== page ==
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PPS Research Symposium's 7th Year Marked by Celebrated Researcher Giacomini's Return to Roots, Expansion of Presentation Awards to 6 Recipients
August 9 — UH College of Pharmacy graduate students and postdoctoral fellows, as well as a few Pharm.D. students, presented their latest projects in the discovery and development of novel therapeutics and targets — from alcoholism and cardiovascular and infectious diseases to cancer and neurological disorders — at the 7th Annual PPS Research Symposium Aug. 8-9 at the Rockwell Pavilion at UH's MD Anderson Library.
Highlights of the symposium included interaction with and presentations by award-winning UHCOP B.S. Pharmacy alumna and pharmacogenomics expert Kathleen M. Giacomini, Ph.D., who served as this year's symposium Scholar-in-Residence. Giacomini discussed the ground-breaking work of her lab and fellow researchers around the globe in her scientific talk, "Pharmacogenomic Studies in Ethnically-Diverse Populations," and offered advice on establishing work-life balance to current and future researchers in her talk, "Finding Balance on a Roller Coaster."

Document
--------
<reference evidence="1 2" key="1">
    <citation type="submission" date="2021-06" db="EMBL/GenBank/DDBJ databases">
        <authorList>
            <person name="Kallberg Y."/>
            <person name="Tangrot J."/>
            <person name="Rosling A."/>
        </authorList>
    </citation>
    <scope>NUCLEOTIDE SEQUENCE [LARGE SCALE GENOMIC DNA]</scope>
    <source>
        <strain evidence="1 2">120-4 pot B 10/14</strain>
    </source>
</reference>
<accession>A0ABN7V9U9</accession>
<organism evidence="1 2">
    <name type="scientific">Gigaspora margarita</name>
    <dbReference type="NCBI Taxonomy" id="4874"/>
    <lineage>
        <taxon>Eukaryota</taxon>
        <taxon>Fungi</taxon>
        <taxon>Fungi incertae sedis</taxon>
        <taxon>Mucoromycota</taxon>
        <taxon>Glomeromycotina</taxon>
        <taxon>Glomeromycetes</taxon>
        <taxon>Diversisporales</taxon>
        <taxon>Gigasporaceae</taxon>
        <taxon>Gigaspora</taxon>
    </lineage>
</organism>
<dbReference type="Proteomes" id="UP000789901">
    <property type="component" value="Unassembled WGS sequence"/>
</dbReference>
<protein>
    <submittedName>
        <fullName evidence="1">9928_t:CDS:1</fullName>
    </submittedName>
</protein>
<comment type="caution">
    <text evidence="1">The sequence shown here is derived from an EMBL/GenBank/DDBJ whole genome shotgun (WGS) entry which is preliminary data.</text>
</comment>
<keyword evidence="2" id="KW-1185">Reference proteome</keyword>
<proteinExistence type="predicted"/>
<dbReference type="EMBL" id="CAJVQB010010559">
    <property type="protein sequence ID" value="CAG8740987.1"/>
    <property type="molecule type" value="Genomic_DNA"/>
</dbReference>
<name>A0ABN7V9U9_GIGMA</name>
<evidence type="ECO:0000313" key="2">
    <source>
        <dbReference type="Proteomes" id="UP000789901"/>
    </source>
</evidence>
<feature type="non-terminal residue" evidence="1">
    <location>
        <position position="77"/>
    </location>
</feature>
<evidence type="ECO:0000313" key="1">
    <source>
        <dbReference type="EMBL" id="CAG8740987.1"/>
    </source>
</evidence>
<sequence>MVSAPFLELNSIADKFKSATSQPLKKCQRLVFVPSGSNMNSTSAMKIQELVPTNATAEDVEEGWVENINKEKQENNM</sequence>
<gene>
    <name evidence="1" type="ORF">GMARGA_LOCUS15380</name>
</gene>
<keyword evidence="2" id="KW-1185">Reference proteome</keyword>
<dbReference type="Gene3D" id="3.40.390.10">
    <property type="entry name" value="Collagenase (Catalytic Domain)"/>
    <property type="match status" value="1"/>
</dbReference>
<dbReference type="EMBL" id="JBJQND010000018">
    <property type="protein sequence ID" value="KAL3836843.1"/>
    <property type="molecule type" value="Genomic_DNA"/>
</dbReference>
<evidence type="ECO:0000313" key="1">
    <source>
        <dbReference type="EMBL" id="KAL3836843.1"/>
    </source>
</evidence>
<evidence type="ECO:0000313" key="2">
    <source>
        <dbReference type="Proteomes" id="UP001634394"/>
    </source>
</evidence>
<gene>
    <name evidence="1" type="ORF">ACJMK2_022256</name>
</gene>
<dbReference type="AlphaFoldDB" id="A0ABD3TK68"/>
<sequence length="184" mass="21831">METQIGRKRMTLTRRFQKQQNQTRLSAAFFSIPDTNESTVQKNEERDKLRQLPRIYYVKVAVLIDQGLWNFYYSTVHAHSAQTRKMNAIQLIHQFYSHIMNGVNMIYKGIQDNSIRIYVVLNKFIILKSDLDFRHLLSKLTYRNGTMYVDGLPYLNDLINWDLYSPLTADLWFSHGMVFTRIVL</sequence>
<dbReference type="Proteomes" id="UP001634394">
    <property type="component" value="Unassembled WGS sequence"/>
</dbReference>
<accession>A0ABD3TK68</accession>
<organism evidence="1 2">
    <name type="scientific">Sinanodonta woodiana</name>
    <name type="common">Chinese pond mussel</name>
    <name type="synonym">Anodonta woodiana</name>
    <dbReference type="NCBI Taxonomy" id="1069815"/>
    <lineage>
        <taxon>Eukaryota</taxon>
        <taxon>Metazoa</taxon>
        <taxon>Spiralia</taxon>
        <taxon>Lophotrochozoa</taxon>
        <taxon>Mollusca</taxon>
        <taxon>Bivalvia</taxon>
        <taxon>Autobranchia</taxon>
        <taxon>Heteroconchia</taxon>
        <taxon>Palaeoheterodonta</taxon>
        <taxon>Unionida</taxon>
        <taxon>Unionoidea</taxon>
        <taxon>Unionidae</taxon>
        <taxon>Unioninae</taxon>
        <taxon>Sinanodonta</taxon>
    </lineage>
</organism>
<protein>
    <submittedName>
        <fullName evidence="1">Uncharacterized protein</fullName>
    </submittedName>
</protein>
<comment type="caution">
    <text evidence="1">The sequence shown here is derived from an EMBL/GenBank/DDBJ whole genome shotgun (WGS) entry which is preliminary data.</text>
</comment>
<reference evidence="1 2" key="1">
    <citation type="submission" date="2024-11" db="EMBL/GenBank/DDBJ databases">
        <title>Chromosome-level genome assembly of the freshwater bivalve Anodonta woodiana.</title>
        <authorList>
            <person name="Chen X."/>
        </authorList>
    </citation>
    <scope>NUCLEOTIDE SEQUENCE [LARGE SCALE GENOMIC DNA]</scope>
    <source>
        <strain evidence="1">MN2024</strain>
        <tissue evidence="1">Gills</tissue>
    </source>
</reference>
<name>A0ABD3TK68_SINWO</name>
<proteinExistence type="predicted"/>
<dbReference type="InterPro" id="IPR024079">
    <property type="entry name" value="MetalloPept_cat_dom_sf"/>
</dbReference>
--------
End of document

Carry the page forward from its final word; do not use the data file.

More than 50 oral and poster presentations were delivered by the students and postdoctoral fellows, with an expanded number of first- and second-place awards bestowed for research and presentation excellence.
Postdoctoral Oral Presentation — First Place, Satya Prakash Shukla, Ph.D., "Structural diversification of lipid-phosphatidylserine (PS) targeting peptide-peptoid hybrid compound PPS1" and Second Place, Fatin Atrooz, Ph.D. ('18), "Early life sleep deprivation induces differential behavioral profile across development in rats";
Graduate Student Oral Presentation — First Place, Youngki You, "Molecular Dynamics Simulation Study of Alcohol Binding to the C1 domain of Presynaptic Munc13-1," and Second Place, Camila Kochi, "Simulated Vehicle Exhaust Exposure Induces Sex-dependent Cognitive Deficits in Rodents"; and
Graduate Student Poster Presentation — First Place, Patrick Chuong, "Design and Discovery of Smurf1 Inhibitors via UbFluor Assay," and Second Place, Katrina Chan, "Amikacin Dose-Dependent Onset of Nephrotoxicity in Rats."